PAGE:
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How do I Begin a Family Based Green Card Case? What Do I have to Do to Get a Green Card Through Family? Adjustment of Status

By June 8, 2020March 16th, 2021Family Immigration, Immigration
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All family based green card processes start with an initial petition identified as the I-130 filed with USCIS. This Petition is filed with the required filing fee and evidence proving the relationship between the Petitioner and the Beneficiary. Evidence of a relationship can be as little as birth certificates demonstrating the relationship between a parent and child, to more substantial evidence such as documents demonstrating that a married couple lives together sharing financial obligations and benefits.  Once the I-130 is approved, the applicant will either apply for the green card in the U.S. or will go to a U.S. Consulate abroad. This post addresses obtaining the green card through adjustment of status.  You can click here to find out more about Consular Processing. (when you want a green card while not in the U.S.)

Can I apply for my green card without having to leave the United States?

What is Adjustment of Status?

The process in applying for a Green Card while being present in the United States throughout the whole process is known as the Adjustment of Status Process. It is important to understand that this process is limited to certain individuals that fall under a certain set of circumstances defined by Immigration Law. If the Beneficiary qualifies for Adjustment of Status, either the application I-485 is filed after the I-130 is approved and when the priority date is current or if the I-130 is based on an Immediate Family member or there is no back log or waiting period for a specific family member under the Family Preference categories, the I-130 petition can be filed with together the I-485 before USCIS.

One manner in qualifying for the Adjustment of Status process depends on whether there was a past I-130 petition or a Labor Certification based on an employment based process filed for the Beneficiary or the parents of the Beneficiary before one of two set dates established by Immigration Law. The original date that an I-130 petition or Labor Certification had to be filed by to qualify for Adjustment of Status was January 15, 1998. The date was later extended to April 30, 2001 with the additional requirement that the beneficiary of the I-130 or Labor Certification must prove physical presence in the United States on or around December 21, 2000. Meeting the filing date requirement and additionally meeting the presence requirements for the 2001 filing date will allow the beneficiary to Adjust Status in the United States whether based on the original I-130 petition or a later petition filed by an immediate family member. If the original I-130 is still waiting on the priority date being current and the Beneficiary marries a USC while waiting for the first I-130 or has a child that eventually turns 21 years of age, the Beneficiary can forego waiting for the priority date becoming current and apply for the Green Card by having the new spouse or adult son or daughter file a new I-130 Petition together with an I-485 together with evidence of the first petition filing with USCIS to essentially accelerate the process.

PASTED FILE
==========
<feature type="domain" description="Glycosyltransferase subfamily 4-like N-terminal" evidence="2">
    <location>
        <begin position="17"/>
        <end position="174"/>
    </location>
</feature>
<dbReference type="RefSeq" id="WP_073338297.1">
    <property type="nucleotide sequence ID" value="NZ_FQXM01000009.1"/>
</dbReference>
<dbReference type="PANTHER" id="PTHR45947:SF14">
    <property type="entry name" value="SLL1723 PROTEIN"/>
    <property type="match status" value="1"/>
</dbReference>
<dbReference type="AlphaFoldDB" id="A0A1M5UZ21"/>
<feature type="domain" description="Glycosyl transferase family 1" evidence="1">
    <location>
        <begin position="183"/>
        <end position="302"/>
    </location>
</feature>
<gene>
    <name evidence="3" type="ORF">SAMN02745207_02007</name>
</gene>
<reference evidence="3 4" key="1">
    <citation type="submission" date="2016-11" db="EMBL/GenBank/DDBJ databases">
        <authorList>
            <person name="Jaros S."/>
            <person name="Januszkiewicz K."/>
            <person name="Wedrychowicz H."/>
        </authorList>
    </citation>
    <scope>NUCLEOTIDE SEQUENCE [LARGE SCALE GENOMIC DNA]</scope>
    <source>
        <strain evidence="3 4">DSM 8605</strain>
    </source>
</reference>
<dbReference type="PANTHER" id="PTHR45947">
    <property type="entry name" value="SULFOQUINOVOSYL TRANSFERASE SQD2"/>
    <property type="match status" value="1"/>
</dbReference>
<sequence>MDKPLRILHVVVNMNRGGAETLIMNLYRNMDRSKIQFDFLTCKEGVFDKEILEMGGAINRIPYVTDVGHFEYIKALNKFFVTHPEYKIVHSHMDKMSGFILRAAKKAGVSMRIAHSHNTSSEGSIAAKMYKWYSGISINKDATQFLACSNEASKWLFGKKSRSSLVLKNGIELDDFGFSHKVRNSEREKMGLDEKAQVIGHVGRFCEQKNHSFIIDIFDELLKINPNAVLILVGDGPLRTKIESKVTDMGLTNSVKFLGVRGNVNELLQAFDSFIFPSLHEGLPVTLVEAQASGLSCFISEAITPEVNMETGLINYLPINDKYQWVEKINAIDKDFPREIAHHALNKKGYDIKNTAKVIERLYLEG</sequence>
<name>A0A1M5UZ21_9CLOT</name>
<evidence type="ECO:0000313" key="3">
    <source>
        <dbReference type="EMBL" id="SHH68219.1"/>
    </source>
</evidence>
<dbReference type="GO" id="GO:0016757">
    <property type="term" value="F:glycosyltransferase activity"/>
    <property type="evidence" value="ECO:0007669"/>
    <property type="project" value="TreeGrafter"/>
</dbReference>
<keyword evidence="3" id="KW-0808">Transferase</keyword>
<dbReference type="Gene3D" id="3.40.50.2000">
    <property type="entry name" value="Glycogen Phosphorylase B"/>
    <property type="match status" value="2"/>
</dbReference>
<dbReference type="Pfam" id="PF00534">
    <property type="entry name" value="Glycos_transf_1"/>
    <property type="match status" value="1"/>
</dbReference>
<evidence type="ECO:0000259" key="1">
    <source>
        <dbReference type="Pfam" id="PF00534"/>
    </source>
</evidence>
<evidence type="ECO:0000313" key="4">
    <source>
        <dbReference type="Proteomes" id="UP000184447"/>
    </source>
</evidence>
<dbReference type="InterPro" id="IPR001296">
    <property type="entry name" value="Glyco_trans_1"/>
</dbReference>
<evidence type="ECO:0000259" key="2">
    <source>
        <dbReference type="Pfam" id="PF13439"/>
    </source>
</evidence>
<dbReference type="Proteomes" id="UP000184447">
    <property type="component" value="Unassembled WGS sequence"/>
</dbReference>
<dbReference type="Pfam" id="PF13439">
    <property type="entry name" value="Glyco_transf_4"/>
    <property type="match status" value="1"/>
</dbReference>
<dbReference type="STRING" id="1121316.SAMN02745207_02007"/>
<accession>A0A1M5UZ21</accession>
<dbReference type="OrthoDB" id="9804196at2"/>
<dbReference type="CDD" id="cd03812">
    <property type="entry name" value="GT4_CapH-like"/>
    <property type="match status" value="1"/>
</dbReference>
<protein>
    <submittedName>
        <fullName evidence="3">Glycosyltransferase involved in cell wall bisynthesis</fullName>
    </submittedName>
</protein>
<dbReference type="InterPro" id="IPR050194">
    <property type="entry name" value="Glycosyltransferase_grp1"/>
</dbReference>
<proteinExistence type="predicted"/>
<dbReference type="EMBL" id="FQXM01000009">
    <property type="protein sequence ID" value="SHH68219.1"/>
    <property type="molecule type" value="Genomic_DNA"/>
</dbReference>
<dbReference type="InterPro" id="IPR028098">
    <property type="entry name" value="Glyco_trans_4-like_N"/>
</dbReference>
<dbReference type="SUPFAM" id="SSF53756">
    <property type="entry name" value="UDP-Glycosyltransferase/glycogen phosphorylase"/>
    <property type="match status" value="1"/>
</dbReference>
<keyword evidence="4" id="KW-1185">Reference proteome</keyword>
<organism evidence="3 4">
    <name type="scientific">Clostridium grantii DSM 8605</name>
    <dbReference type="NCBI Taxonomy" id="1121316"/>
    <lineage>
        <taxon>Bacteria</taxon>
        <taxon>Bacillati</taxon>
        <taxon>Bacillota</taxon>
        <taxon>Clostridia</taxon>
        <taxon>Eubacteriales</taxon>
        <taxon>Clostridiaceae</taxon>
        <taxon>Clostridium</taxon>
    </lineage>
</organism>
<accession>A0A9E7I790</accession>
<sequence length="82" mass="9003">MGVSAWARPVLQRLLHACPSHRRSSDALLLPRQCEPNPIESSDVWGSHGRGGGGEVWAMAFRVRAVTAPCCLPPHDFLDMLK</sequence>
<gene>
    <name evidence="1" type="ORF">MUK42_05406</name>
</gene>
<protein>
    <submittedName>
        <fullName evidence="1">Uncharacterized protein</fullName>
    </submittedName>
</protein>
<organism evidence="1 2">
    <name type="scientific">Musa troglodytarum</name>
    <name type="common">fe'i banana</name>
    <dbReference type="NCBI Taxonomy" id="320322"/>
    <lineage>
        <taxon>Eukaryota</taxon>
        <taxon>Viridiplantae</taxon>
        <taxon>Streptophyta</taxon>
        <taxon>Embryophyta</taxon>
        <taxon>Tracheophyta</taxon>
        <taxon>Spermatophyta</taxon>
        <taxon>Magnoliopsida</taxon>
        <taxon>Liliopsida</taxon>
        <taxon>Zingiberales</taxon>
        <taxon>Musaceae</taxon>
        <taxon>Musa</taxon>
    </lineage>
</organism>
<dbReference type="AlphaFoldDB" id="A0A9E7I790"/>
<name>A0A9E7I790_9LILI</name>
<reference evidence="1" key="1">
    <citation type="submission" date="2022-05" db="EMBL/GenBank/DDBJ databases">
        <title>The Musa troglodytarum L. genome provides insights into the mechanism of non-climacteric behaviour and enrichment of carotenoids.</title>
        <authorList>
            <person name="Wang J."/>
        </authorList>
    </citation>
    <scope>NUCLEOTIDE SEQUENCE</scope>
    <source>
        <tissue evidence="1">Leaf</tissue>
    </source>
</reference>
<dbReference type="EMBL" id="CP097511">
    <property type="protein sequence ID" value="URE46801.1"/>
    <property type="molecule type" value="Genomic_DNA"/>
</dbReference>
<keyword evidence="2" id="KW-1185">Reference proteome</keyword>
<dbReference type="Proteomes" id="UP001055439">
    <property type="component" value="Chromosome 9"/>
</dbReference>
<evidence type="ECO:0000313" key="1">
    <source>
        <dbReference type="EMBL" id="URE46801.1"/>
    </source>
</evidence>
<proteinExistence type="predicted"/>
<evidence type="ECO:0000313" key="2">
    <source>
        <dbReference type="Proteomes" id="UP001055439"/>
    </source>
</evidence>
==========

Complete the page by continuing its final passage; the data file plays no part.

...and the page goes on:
The other manner in qualifying for the Adjustment of Status Process depends on the relationship of the petitioning family member and the Beneficiary’s manner of entry into the United States. Pursuant to Immigration Law, a Beneficiary that was lawfully admitted or paroled into the United States at a port of entry that is petitioned by an Immediate Family member may also file for Adjustment of Status filing both the I-130 petition and I-1485 application together. There are no physical presence requirements as long as the Beneficiary can prove the legal admission into the United States. Ideally, a Beneficiary wants to provide a copy of an entry stamp on a passport, a copy of a document identified as an I-94 formerly issued at the time of entry or a copy of the I-94 that is now maintained on the Customs and Border Patrol website found here. Legal admission maybe proven in other ways, but the passport stamp and I-94 are the most ideal forms of evidence to prove legal admission.

It is highly recommended that you consult with one of our experienced attorneys to advise you whether the past Family based or Employment based petition qualifies you for the Adjustment of Status Process or whether your entry into the United States can be deemed a legal admission or parole to qualify you for the Adjustment of Status process.

If you are not eligible to adjust status or you are outside of the U.S., you will have to use Consular Processing. You can find out more about that by clicking here.

In this family based series of immigration blog posts you can find information on the following:

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